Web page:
nep-dev New Economics Papers
on Development
Issue of 2007‒12‒19
thirteen papers chosen by
Jeong-Joon Lee
Towson University

  1. Biased Technological Change, Human Capital and Factor Shares. By Hernando Zuleta
  2. Why Are Market Economies Politically Stable? A Theory of Capitalist Cohesion By Dalgaard, Carl-Johan; Olsson, Ola
  3. The Great Mexican Emigration By Gordon H. Hanson; Craig McIntosh
  4. Path Interdependence in a Dynamic Two Country Heckscher-Ohlin Model By Beatriz Gaitan; Terry L. Roe
  5. Mexican employment dynamics : evidence from matched firm-worker data By Robertson, Raymond; Gonzalez, Gabriel Martinez; Kaplan, David S.
  6. Litigation and settlement : new evidence from labor courts in Mexico By Silva-Mendez, Jorge Luis; Sadka, Joyce; Kaplan, David S.
  7. When do enterprises prefer informal credit ? By Wimpey, Joshua; Safavian, Mehnaz
  8. Does corruption impact on firms ' ability to conduct business in Mauritania ? evidence from investment climate survey data By Pontara, Nicola; Francisco, Manuela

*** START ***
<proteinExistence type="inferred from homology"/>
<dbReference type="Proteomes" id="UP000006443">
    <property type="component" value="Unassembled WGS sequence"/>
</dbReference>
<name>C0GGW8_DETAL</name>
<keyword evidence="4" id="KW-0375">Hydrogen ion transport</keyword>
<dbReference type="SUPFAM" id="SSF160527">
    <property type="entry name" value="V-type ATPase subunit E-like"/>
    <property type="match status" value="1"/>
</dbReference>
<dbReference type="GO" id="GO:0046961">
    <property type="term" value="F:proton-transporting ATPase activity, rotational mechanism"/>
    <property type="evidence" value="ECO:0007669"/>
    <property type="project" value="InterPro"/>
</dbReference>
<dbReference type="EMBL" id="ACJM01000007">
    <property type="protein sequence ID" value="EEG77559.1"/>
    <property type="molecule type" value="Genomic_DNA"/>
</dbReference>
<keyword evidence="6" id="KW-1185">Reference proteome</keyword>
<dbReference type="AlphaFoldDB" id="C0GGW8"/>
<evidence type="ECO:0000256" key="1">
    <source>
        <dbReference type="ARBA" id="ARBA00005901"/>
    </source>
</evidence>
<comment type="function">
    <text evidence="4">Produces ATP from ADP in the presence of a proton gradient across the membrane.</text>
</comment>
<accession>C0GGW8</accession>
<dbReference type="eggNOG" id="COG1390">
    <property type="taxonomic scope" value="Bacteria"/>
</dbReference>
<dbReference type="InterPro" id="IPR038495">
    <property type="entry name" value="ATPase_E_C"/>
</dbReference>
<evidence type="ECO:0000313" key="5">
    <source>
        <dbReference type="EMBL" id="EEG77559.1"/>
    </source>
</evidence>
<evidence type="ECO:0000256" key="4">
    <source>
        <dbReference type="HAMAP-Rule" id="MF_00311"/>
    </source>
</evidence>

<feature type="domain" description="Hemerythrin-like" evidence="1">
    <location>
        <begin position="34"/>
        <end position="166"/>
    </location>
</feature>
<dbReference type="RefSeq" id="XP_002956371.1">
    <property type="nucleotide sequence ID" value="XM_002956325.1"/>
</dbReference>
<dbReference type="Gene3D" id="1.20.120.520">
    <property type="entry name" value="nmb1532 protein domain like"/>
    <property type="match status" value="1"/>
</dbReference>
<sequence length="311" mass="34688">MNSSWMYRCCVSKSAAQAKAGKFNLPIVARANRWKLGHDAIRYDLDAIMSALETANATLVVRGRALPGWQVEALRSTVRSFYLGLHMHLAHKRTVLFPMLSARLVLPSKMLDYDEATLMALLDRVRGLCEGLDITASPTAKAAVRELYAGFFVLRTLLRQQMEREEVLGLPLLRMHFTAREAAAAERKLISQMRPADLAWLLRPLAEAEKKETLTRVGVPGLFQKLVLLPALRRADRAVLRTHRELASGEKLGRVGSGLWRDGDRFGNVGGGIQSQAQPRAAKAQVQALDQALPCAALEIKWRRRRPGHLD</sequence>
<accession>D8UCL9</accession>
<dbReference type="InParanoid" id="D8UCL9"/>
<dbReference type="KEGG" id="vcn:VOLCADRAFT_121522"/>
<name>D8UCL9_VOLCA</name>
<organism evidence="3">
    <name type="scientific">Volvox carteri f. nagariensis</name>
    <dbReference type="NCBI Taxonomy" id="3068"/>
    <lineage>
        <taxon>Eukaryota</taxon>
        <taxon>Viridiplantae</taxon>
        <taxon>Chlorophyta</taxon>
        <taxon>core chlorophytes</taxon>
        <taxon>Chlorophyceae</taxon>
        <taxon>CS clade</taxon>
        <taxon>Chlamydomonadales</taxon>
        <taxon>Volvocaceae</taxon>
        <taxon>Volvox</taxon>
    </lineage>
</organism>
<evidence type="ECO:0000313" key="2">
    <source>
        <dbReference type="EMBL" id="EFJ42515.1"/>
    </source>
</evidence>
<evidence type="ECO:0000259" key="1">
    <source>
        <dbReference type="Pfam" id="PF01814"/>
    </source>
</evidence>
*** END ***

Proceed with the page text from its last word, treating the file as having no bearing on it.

9. Early development economics debates revisited By Alacevich, Michele
  10. Assessing the functioning of land rental markets in Ethiopia By Alemu, Tekie; Ali, Daniel Ayalew; Deininger, Klaus
  11. Human capital and university-industry linkages ' role in fostering firm innovation : an empirical study of Chile and Colombia By Thorn, Kristian; Blom, Andreas; Mark, Michael; Marotta, Daniela
  12. Macro Aid Effectiveness Research: A Guide for the Perplexed By David Roodman
  13. Financial Development and Instability: the Role of the Labour Share By ORGIAZZI, Elsa

  1. By: Hernando Zuleta